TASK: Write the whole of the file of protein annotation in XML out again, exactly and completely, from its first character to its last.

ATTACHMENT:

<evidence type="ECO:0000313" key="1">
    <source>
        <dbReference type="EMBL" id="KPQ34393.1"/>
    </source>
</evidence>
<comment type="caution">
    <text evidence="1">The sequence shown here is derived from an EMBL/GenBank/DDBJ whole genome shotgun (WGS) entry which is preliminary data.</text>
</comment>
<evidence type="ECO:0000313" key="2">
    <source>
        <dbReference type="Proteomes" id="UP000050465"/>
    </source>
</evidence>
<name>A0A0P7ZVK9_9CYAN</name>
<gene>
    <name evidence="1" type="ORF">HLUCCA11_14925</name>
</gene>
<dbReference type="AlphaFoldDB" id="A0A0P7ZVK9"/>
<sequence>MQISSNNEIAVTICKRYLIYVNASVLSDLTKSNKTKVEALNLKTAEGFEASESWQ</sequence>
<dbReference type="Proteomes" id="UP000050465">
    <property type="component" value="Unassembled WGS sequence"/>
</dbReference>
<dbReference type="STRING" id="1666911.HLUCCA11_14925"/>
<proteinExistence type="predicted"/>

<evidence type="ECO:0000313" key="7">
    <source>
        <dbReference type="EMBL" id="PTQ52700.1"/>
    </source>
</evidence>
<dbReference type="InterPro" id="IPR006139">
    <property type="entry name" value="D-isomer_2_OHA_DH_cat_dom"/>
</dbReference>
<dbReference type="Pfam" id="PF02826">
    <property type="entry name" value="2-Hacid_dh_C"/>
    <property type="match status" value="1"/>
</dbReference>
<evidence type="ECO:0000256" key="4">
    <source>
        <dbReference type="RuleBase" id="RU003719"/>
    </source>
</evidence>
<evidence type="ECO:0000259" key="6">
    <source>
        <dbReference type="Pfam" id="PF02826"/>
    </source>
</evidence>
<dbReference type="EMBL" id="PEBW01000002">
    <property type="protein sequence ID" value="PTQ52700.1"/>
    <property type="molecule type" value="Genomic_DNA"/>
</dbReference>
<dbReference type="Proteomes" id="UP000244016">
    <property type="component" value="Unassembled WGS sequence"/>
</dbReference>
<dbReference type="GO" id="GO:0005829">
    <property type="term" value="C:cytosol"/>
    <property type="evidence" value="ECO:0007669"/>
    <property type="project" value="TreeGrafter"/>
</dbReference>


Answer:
<evidence type="ECO:0000313" key="1">
    <source>
        <dbReference type="EMBL" id="KPQ34393.1"/>
    </source>
</evidence>
<comment type="caution">
    <text evidence="1">The sequence shown here is derived from an EMBL/GenBank/DDBJ whole genome shotgun (WGS) entry which is preliminary data.</text>
</comment>
<evidence type="ECO:0000313" key="2">
    <source>
        <dbReference type="Proteomes" id="UP000050465"/>
    </source>
</evidence>
<name>A0A0P7ZVK9_9CYAN</name>
<gene>
    <name evidence="1" type="ORF">HLUCCA11_14925</name>
</gene>
<dbReference type="AlphaFoldDB" id="A0A0P7ZVK9"/>
<sequence>MQISSNNEIAVTICKRYLIYVNASVLSDLTKSNKTKVEALNLKTAEGFEASESWQ</sequence>
<dbReference type="Proteomes" id="UP000050465">
    <property type="component" value="Unassembled WGS sequence"/>
</dbReference>
<dbReference type="STRING" id="1666911.HLUCCA11_14925"/>
<proteinExistence type="predicted"/>

<evidence type="ECO:0000313" key="7">
    <source>
        <dbReference type="EMBL" id="PTQ52700.1"/>
    </source>
</evidence>
<dbReference type="InterPro" id="IPR006139">
    <property type="entry name" value="D-isomer_2_OHA_DH_cat_dom"/>
</dbReference>
<dbReference type="Pfam" id="PF02826">
    <property type="entry name" value="2-Hacid_dh_C"/>
    <property type="match status" value="1"/>
</dbReference>
<evidence type="ECO:0000256" key="4">
    <source>
        <dbReference type="RuleBase" id="RU003719"/>
    </source>
</evidence>
<evidence type="ECO:0000259" key="6">
    <source>
        <dbReference type="Pfam" id="PF02826"/>
    </source>
</evidence>
<dbReference type="EMBL" id="PEBW01000002">
    <property type="protein sequence ID" value="PTQ52700.1"/>
    <property type="molecule type" value="Genomic_DNA"/>
</dbReference>
<dbReference type="Proteomes" id="UP000244016">
    <property type="component" value="Unassembled WGS sequence"/>
</dbReference>
<dbReference type="GO" id="GO:0005829">
    <property type="term" value="C:cytosol"/>
    <property type="evidence" value="ECO:0007669"/>
    <property type="project" value="TreeGrafter"/>
</dbReference>